“They need to unblock the website and find out who is responsible,” he said. “That person needs to be fired.”
Pickart told Fox News the Dept. of Defense “strongly supports the rights of service members, to include their ability to access religious websites like that of the SBC.”
“With Internet technology constantly evolving, the Department is working to ensure that service members have access to an open Internet while preserving information and operational security,” he said.
Religious liberty groups were outraged by the block and called for an immediate investigation.
“This is another example of the growing hostility toward evangelical Christians in the armed forces,” Lt. Gen. (Ret.) Jerry Boykin, executive vice president of the Family Research Council told Fox News. “Ironically, the very people who are sworn to support and defend the rights provided in the U.S. Constitution are being denied the right to exercise those rights individually.”
The American Family Association feared it was further evidence of what they called religious hostility within the Pentagon.
“This is one more example of the Defense Department leadership allowing hostility towards faith and religious freedom in our military,” Sharp told Fox News. “The growing list of offenses is overwhelming and Secretary Chuck Hagel should no longer ignore it.”
In recent days, the Army has come under fire after an officer sent an email to subordinates labeling the AFA and the Family Research Council as “domestic hate groups.”
In another incident a group of Army Reservists were told that Evangelical Christians and Catholics are examples of religious extremists.
The Army categorized the incidents as isolated and not condoned by the Dept. of the Army. They said the presentation to the reservists was not produced by the Army nor did it reflect their policy or doctrine.
Last week, soldiers at Fort Wainwright in Alaska were told to scrape off a Bible verse reference on their weapon scopes. That verse had been inscribed by the maker of the scopes.
Among other incidents:
- A War Games scenario at Fort Leavenworth that identified Christian groups and Evangelical groups as being potential threats;
- A 2009 Dept. of Homeland Security memorandum that identified future threats to national security coming from Evangelicals and pro-life groups;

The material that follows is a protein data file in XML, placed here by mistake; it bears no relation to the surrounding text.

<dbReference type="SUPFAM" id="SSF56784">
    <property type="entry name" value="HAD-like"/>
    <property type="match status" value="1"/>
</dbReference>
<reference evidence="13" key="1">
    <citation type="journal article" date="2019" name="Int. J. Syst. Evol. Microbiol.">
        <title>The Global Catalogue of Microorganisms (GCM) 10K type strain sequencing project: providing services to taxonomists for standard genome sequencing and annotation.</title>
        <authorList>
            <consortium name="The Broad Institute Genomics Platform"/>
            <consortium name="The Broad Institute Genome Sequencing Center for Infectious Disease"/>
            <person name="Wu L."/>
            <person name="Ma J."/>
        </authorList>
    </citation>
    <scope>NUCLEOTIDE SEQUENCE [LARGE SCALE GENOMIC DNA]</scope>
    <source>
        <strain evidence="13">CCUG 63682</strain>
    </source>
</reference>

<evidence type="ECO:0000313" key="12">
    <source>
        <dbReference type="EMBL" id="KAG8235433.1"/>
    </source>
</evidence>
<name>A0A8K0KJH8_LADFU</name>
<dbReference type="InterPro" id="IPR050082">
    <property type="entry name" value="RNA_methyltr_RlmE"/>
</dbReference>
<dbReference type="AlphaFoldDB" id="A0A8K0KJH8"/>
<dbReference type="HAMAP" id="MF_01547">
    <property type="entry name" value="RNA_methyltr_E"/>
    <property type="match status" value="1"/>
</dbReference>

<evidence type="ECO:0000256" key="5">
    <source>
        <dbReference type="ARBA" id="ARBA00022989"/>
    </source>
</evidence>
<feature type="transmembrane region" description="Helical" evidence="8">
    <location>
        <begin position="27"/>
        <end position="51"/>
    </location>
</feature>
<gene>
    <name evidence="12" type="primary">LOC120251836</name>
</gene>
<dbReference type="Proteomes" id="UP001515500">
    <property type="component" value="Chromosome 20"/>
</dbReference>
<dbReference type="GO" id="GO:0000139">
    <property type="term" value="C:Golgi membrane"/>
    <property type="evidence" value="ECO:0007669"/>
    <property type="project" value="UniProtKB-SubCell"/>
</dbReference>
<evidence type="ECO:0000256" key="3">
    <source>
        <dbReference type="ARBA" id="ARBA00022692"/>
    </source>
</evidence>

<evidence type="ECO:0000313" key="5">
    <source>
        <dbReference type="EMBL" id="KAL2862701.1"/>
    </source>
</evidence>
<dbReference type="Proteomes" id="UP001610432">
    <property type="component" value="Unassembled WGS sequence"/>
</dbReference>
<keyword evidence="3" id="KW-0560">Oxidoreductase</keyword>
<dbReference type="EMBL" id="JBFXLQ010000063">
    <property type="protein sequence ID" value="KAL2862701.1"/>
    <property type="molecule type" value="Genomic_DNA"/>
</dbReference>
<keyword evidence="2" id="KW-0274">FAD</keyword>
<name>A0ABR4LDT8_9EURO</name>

- A West Point study released by the U.S. Military Academy’s Combating Terrorism Center that linked pro-lifers to terrorism;
- Evangelical leader Franklin Graham was uninvited from the Pentagon’s National Day of Prayer service because of his comments about Islam;
- Christian prayers were banned at the funeral services for veterans at Houston’s National Cemetery;
- Bibles were banned at Walter Reed Army Medical Center – a decision that was later rescinded;
- Christian crosses and a steeple were removed from a chapel in Afghanistan because the military said the icons disrespected other religions;
- Catholic chaplains were told not to read a letter to parishioners from their archbishop related to Obamacare mandates. The Secretary of the Army feared the letter could be viewed as a call for civil disobedience.
“All of these things make one concerned about the attitude in the military toward evangelicals, Roman Catholics and other people of faith,” Crews said. “He are hoping the military makes every necessary step to correct this.”
The incidents led more than 40 members of Congress to write the Secretary of the Army earlier this month demanding an explanation and an apology.
“This is astonishing and offensive,” read a written by Rep. Doug Lamborn (R-CO). “We call on you to rescind this briefing and apologize for its content and set the record straight on the Army’s view on these faith groups by providing a balanced briefing on religious extremism.”
Muslim Fulani herdsmen suspected in another deadly assault in area.
Nigeria, April 24, 2013 (Morning Star News) – Hosea Mashaf was resting in his village of Chirang Mangor, Nigeria, when area Christian youths told him that armed, Muslim Fulani herdsmen were attacking the Christian village of Mile Bakwai.
The 45-year-old farmer and other Christians rushed to Mile Bakwai, three kilometers away in the Bokkos Local Council Area of Plateau State, the night of March 27 to see how they might aid the Christians there, he told Morning Star News.